Homeownership levels reached their highest point since the third quarter of 2014, but some races saw their rates fall, according to the U.S. Census Bureau.
While homeownership grew to 64.3% from 63.7% a year ago, there was a 31.3 percentage point disparity between white and black homeowners and a 26.3 percentage point difference between whites and Hispanics, the latest residential vacancies and homeownership report from the Census Bureau shows.
Hispanic homeownership had the largest quarter-over-quarter decline among ethnic groups, falling 1.8%, followed by black households dropping 0.6%. Black homeownership also experienced the only year-over-year drop, going to 41.6% in the second quarter from 42.3% in 2Q 2017.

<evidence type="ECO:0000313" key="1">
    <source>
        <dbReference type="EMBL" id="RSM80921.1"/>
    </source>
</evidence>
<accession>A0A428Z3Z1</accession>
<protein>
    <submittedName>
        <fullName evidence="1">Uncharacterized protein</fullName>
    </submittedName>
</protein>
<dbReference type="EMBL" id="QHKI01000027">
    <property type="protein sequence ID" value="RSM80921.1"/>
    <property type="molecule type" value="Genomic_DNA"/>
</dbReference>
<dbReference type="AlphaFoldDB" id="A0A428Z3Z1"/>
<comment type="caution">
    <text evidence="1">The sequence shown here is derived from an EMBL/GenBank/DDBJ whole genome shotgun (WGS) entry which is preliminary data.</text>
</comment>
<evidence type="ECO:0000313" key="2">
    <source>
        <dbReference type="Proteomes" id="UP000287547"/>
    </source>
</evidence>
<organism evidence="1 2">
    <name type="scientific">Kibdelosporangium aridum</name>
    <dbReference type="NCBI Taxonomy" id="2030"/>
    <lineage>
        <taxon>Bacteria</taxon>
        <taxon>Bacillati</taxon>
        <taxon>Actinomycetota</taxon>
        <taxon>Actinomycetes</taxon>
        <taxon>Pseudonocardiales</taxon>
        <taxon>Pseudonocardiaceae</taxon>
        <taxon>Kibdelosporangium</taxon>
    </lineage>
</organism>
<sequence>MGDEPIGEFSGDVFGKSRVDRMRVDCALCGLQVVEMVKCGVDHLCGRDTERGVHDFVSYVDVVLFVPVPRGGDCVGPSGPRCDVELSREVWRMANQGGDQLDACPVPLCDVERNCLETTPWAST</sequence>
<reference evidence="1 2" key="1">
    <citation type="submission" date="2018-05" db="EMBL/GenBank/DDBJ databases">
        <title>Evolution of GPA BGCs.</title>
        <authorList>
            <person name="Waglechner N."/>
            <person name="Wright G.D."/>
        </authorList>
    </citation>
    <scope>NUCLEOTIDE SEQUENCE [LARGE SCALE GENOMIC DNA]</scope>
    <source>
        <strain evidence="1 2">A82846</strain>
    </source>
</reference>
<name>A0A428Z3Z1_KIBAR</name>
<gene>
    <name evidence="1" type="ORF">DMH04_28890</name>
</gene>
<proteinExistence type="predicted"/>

White households stand at 72.9%, and all others, a category which includes Asian, Native Hawaiian and Pacific Islanders, went up to 55.7%. The level of overall homeownership reached its highest point in nearly four years at 64.3%.
The age bracket of 45-to-54 year-olds drove the growth in homeownership, raising their level 1.3 percentage points since this time last year. Millennials trailed closely, going up 1.2 percentage points from a year ago, while also hitting their highest plateau since 4Q 2013.
"Millennials are going to push the demand curve forward," Fannie Mae Chief Economist Doug Duncan said in an interview.
Older generations are hesitant to sell and tend to age in place, so although millennials have faced homeownership challenges, they are likely to be the drivers of the market going forward, he said.
Geographically, the Northeast had the biggest year-over-year rise, going to 60.4% to 61.3% and the Midwest has the highest rate of any region with 68.3%.